Home Automation Devices Belong to the IoT World
by Vittorio Miori and Dario Russo
We present a practical and scalable solution that aims to achieve the Internet of Things (IoT) paradigm in complex contexts, such as the home automation market, in which problems are caused by the presence of proprietary and closed systems with no compatibility with Internet protocols.
Home automation is an appealing context for the Internet of Things (IoT). We envisage future home environments with self configured embedded sensors and actuators (e.g., in consumer electronic products and systems) that can be controlled remotely through the Internet, enabling a variety of monitoring and control applications. Manufacturers will produce their own IP gateways so that proprietary domotic systems can be interfaced with an IPv4 enabled Ethernet socket.
By connecting the IP gateway directly to the Internet or through a home/residential gateway, the domotic system can be managed remotely using a PC, Smartphone or Tablet (Figure 1).
Figure 1: Home Remote Control. Source: Home Care Reviews.
Unlike the IoT paradigm, a solution of this kind provides the home with a unique Internet access point (and a unique public IP address that can be assigned to the IP gateway or to the home/residential gateway in relation to the home network configuration) to control all the devices. In this scenario, the assigned public IP address does not identify a single device or function, but identifies the entire domotic network, and a customized software manager application able to locate devices and to activate their functions inside the domotic network is required.
One of the major problems in the home automation area is that different systems are neither interoperable nor interconnected. To tackle this issue, our laboratory has created a framework called DomoNet (Figure 2).
Figure 2: DomoNet architecture.
DomoNet  is an open source software released under the GPL license, following W3C recommended web standard technologies such as Web Services, SOA and XML. It constructs a unique view of the system that includes all the devices belonging to the different domotic systems available, through a set of modules that work as gateways. To implement interoperability, DomoNet defines a standard language, called DomoML, for the semantic abstraction of heterogeneous systems in order to describe device functions, data types, messages and models of the interactions and communications among framework entities.
By exploiting the DomoML language, DomoNet has a uniform view of all the devices and their relative functions available on its network. In this context, all the differences between domotic systems are flattened out so that DomoNet can interact with each device using only this single high-level language. To physically execute operations on devices, DomoNet implements special entities named TechManagers. TechManagers are gateways that, on the one hand, interface DomoNet and the DomoML language, and, on the other, manage events on the specific domotic bus.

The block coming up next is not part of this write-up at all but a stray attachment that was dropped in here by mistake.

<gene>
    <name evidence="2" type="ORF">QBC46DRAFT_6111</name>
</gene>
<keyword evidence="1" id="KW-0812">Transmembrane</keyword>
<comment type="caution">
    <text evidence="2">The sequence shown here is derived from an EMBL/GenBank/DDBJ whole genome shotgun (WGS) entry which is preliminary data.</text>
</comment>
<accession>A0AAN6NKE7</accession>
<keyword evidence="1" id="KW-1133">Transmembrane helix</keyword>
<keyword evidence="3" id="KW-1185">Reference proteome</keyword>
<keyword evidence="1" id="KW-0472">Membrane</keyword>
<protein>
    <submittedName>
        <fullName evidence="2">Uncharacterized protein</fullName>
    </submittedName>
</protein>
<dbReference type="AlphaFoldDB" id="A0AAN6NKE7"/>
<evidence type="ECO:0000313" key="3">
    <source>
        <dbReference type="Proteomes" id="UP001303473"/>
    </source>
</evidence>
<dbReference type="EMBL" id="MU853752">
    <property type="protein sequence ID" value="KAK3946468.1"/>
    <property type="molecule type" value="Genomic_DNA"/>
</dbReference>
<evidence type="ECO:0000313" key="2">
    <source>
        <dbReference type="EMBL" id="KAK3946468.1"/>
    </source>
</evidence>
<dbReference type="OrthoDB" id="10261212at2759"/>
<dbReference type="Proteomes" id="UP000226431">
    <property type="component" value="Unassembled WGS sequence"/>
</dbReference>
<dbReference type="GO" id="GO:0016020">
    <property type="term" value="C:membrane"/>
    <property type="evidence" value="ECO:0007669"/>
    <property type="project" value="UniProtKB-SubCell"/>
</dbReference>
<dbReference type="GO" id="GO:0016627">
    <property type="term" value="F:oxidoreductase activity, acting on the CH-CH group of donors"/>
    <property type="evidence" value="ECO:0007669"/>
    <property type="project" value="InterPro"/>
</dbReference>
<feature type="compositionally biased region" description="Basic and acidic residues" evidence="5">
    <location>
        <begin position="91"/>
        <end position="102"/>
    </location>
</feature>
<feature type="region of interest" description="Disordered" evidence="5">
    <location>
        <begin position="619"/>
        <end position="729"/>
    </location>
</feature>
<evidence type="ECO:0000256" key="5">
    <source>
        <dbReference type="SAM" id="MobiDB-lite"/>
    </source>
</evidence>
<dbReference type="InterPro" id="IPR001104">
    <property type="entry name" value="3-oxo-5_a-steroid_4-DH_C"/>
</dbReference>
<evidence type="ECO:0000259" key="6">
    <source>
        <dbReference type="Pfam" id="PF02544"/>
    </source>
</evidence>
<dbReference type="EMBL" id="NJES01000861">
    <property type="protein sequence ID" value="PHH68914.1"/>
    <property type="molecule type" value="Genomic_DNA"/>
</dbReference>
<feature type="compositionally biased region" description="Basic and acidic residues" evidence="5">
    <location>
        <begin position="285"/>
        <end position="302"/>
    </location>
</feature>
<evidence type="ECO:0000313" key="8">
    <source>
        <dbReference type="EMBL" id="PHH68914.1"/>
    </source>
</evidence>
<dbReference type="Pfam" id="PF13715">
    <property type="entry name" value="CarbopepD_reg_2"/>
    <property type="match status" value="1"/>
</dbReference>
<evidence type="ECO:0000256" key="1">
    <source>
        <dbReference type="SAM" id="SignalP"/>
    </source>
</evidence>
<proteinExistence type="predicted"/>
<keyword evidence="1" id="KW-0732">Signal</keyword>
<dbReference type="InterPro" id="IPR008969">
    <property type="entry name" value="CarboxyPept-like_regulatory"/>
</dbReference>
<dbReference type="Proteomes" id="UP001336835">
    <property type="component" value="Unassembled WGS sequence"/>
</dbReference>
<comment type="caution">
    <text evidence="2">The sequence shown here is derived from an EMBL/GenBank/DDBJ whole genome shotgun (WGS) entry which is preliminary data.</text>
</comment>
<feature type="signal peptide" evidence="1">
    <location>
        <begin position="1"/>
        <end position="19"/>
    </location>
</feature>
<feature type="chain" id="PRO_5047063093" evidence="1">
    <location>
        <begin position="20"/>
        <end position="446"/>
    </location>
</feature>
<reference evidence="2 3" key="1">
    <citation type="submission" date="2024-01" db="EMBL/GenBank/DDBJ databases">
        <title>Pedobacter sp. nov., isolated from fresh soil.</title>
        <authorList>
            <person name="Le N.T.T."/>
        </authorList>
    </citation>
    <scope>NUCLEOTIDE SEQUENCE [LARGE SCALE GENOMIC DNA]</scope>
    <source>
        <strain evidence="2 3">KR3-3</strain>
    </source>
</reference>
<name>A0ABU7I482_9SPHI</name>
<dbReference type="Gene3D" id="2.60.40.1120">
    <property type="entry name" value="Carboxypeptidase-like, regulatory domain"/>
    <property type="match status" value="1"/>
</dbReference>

A software module has been developed to enable any home automation device to interface and interact via the IPv6  network protocol. All home automation devices can thereby interact actively with the surrounding world, through their own IPv6 address that identifies them uniquely on the Internet. The system thus increases the user’s ability to take full advantage of the benefits offered by the new IoT vision of the world.
Figure 3: The Test Architecture.
When a device signals its entrance into the DomoNet network (Figure 3), its associated TechManager creates the corresponding DomoDevice. The formal representation of the DomoDevice is sent to the DomoNet server, which assigns it both a DomoNet and an IPv6 address, thereby providing a dual identification. In doing so, the DomoNet server compiles a bi-directional map in order to enable identification of address correspondences. The provision of this dual representation ensures backward compatibility with the applications and services previously created for the DomoNet ecosystem.
To process the request, the DomoNet server forwards it to the appropriate TechManager, which then translates the request into a formalism that the device can process and queries the device involved. The device’s response is delivered to the TechManager and, after the DomoML translation process, is forwarded to the DomoNet server, which then sends it to the requester.
We are working on the development of a web server running inside the same computer that hosts the DomoNet server, in order to simulate a direct web interaction with the device identified by its IPv6 address. The Tomcat web server was used in the test architecture.
A future development will be to decentralize the entire DomoNet architecture in order to create virtual independent devices that act as agents capable of cooperating with each other according to the Digital Ecosystem architecture paradigm . This approach would further the realization of the concepts underlying the IoT paradigm and promote a new model for thinking about the environment surrounding us and the objects contained therein.
 V. Miori, D. Russo, M. Aliberti: “Domotic technologies incompatibility becomes user transparent”, Communications of the ACM, vol. 53 (1) pp. 153 - 157. ACM, 2010.
 M. Jung et al.: “Heterogeneous device interaction using an IPv6 enabled service-oriented architecture for building automation systems”, in proc. of SAC’13, ACM, 1939-1941, 2013, DOI=10.1145/2480362.2480722.
 G. Briscoe, P. De Wilde: “Digital ecosystems: evolving service-orientated architectures”, in proc. of BIONETICS’06, ACM, , Article 17, 2006. DOI=10.1145/1315843.1315864 http://doi.acm.org/10.1145/1315843.1315864.
Domotics Lab, ISTI CNR, Italy